I often question the historical correctness of what is written about Pilates as there seems to be skint evidence and much myth about what he did and experienced as a child/young man. What we do know is that he created something unique, that is universally accessible for people from all walks of life and he had the great intention of making the world a better place through personal responsibility of health and mobility.

    The debate about the authentic method versus a modern Pilates workout will rage on until the end of time with those both fore and against each method (and those methods within the methods) and many fence-sitters in between. If may inject my two-cents worth I’d just like to say that if you haven’t experienced the authentic method for yourself you must do so just to feel the difference in your body. From my experience it is remarkable!

    My early training was from several different reputable modern Pilates schools but mid-last year I started training in a Romana Pilates studio and I feel like I am practising a whole different technique. Is this the way Joseph Pilates intended it to feel? I don’t know, it certainly is Romana’s way and the intention, strength, focus, flow, everything about it feels different and my body is happier for it. I never imagined the differences could be so vast, in that subtle Pilates way. Is this method better than modern methods of Pilates? For my body I think yes but for someone else’s body I cannot not say. Is what I was practising before still Pilates? That I might question now based on my new experiences practising something that is rigidly protected, the tradition passed on with great accuracy from true devotees who dedicate their lives to maintaining exactly what Joseph Pilates or the original elders taught them. And given some of the appalling classes I have experienced under the name of ‘Pilates’ I can understand why traditionalist are protective about the name. But in saying all this I am a mover, and if giving the name Pilates to a good Pilates inspired class gets someone new active then I think I can be flexible in my thinking….or am I fence-sitting? I just don’t want to invoke rage from parties on either side of that fence because I respect all methods.

    As for the equipment….whoa, it is very different! A Gratz reformer versus other brands, that is a whole different sensation. I’ve used all of it and Gratz makes me work so much harder. I’ve found other equipment does too much of the work for me, the carriage ride is too smooth (even though this is often a marketing point) and the set-up/dimensions/springs (not sure exactly what it is) makes those last few centimetres of bringing the carriage home an easy ride, nice if you are feeling a bit lazy. Don’t expect a smooth carriage ride from the Gratz, nor expect the springs to bring you back to home on their own. Expect to work for the machine not the other way around, you have to fight for the control, it’s not designed to make the work easy which is what I love about it. And the execution of the exercises, the sensation of muscle activation and control when using the Gratz, that to me now is true Pilates. This of course is just my opinion but again I encourage people to try for themselves, the experience is worth it just to know for yourself.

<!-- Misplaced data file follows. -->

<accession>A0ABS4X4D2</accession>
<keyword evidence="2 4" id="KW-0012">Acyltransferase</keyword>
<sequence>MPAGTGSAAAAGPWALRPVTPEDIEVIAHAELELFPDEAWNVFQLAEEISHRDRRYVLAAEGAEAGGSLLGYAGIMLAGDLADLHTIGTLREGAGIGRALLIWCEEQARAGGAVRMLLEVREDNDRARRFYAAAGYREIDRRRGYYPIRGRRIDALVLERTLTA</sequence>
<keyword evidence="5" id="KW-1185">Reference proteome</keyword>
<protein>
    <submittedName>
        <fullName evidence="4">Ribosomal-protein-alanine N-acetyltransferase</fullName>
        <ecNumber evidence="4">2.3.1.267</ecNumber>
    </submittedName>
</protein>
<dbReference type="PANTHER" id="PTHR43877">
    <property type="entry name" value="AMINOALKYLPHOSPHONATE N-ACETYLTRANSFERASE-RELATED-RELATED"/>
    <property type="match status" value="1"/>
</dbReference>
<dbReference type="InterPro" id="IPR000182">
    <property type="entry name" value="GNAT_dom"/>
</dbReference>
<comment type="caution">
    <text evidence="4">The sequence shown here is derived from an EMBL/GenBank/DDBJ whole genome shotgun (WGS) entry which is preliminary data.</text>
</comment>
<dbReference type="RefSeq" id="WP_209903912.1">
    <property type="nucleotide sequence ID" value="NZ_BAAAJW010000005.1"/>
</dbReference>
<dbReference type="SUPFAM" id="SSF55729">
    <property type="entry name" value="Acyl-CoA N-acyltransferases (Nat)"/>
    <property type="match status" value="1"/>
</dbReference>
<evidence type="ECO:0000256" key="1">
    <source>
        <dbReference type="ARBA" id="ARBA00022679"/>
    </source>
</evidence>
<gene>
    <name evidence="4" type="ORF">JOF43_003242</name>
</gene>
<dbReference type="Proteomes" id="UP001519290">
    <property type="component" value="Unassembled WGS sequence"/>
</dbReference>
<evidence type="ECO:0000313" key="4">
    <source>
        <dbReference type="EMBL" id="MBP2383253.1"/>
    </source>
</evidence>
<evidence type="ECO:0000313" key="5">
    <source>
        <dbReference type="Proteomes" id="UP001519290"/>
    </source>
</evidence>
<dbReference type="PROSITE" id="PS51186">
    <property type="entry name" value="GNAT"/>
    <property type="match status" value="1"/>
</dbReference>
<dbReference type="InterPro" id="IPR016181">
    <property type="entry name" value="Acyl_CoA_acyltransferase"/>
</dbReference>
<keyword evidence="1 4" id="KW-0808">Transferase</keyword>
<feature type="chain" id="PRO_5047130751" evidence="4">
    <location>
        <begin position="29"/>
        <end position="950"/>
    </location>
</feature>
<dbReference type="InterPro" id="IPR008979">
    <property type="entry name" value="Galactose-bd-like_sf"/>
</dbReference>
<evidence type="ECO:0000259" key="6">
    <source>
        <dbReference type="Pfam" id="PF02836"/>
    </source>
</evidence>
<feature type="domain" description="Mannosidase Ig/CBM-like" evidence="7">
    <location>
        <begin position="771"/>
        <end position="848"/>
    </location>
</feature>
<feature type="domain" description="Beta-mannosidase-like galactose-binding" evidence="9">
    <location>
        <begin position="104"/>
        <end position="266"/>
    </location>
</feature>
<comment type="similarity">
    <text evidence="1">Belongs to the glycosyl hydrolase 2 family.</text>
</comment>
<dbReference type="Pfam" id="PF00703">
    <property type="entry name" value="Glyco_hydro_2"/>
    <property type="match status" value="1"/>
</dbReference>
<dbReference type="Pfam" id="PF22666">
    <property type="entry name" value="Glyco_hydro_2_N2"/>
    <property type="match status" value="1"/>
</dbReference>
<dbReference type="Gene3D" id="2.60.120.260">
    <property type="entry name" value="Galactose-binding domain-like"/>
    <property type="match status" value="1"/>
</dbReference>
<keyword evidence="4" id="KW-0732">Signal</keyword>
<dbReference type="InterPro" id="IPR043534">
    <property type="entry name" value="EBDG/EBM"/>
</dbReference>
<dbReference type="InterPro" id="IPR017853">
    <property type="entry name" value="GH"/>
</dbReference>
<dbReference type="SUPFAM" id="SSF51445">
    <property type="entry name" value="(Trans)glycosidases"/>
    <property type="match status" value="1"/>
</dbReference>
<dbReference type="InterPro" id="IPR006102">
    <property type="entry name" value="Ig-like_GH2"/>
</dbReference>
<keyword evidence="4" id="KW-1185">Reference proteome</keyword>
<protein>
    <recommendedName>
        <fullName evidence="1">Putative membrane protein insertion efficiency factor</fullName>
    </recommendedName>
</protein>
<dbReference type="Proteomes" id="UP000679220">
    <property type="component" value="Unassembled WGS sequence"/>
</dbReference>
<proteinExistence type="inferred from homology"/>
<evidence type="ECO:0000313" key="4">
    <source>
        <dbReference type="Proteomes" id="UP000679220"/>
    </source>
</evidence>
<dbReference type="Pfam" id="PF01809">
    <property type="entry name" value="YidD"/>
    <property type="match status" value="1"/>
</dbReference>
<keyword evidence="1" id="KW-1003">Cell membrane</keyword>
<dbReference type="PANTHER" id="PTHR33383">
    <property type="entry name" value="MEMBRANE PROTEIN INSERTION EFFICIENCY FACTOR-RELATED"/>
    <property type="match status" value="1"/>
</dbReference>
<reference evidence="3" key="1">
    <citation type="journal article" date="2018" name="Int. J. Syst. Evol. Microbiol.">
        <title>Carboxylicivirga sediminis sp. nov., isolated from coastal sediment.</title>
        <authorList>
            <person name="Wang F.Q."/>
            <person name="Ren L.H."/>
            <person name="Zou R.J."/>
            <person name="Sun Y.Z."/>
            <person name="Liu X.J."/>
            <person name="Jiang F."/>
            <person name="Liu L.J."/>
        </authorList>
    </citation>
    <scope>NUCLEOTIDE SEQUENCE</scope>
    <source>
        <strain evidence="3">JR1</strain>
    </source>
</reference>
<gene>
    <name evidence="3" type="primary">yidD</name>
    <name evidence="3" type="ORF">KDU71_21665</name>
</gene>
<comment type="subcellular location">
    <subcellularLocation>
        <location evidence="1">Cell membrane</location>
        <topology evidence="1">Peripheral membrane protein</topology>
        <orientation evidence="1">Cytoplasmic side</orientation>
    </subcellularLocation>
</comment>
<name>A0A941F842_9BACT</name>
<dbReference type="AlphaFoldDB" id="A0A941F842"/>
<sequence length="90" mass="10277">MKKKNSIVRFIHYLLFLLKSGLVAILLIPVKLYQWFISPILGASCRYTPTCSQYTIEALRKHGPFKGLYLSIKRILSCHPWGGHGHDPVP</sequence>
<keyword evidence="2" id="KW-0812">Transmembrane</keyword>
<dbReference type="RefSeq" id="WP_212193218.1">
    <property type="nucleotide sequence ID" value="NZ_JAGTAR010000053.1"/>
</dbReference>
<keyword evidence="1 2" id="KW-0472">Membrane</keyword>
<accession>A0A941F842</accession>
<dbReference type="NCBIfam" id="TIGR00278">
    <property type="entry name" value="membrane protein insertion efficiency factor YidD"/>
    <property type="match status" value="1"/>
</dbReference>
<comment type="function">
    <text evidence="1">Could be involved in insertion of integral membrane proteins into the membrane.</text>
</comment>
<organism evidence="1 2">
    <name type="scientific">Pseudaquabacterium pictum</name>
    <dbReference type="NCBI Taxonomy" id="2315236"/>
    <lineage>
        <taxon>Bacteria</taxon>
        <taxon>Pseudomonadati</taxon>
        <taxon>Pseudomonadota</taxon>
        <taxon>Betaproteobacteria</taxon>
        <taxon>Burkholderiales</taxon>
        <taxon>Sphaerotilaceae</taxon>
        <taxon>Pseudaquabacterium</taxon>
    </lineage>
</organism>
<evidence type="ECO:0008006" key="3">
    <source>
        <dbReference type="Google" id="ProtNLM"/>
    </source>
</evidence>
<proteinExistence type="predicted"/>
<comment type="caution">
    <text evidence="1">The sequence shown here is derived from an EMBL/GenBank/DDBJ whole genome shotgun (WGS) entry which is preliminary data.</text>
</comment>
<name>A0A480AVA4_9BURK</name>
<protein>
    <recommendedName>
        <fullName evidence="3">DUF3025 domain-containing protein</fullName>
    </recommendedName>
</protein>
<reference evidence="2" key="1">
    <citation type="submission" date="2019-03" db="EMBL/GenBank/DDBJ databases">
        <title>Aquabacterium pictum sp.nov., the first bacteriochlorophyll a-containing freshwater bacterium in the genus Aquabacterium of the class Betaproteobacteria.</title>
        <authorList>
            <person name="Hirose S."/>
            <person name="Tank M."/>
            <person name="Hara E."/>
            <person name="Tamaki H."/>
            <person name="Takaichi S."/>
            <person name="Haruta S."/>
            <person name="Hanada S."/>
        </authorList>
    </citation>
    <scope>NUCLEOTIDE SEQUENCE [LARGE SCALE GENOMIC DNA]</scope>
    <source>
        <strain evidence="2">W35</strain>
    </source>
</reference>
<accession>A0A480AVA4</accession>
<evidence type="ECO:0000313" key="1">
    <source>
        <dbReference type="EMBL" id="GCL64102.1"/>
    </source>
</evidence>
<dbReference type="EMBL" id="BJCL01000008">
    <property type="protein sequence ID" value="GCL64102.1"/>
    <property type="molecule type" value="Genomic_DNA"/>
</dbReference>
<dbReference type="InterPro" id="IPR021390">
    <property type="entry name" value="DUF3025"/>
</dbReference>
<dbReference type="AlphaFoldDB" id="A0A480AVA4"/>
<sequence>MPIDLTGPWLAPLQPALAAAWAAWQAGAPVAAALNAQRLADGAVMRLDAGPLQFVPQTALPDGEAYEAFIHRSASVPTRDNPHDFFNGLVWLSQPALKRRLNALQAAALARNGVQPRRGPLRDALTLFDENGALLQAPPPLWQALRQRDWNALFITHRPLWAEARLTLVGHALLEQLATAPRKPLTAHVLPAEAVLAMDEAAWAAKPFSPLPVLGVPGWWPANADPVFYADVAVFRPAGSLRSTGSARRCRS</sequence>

One last remark I’d like to make in relation to the confusing message of how to do the Pilates exercises ‘correctly’. I did a private class with Blossom Leilani Crawford a few years back, in my early years of Pilates having completed a ‘modern’ Pilates certificate. She directed me to do the Elephant and I said with some embarrassment and confusion ‘which version, I have learnt a few’. She said in her beautiful encouraging tone, ‘I don’t care just show me what you’ve got, as long as you are moving’. To me that was a God-blessed relief! Although I feel a distinct difference in learning the authentic Romana Pilates method I also acknowledge that you just have to move…and own that movement!

    Thanks for the review Mike, and the opportunity to contemplate all that Pilates is…or isn’t lol!

    • 

      Thank you,
      The ‘Pilates inspired class’ is a tricky fence (tightrope, maybe), I agree. There’s a lot that I teach that isn’t Pilates, but it’s generally done in pursuit of helping people manage Pilates exercises better/more easily, and that’s how I justify it to myself. In the ned we all have to do our best to teach the person in front of us in the most effective way that we can. AND if we sell ourselves with the name ‘Pilates’ then I believe that work should be our destination, at the very least. To make a film about Pilates that ignores these kind of individual or wider conflicts seems a whitewash.
      I agree absolutely with your comments on the apparatus – my suspicion is that, if you say the type of apparatus doesn’t matter, you probably haven’t used Gratz (or similar).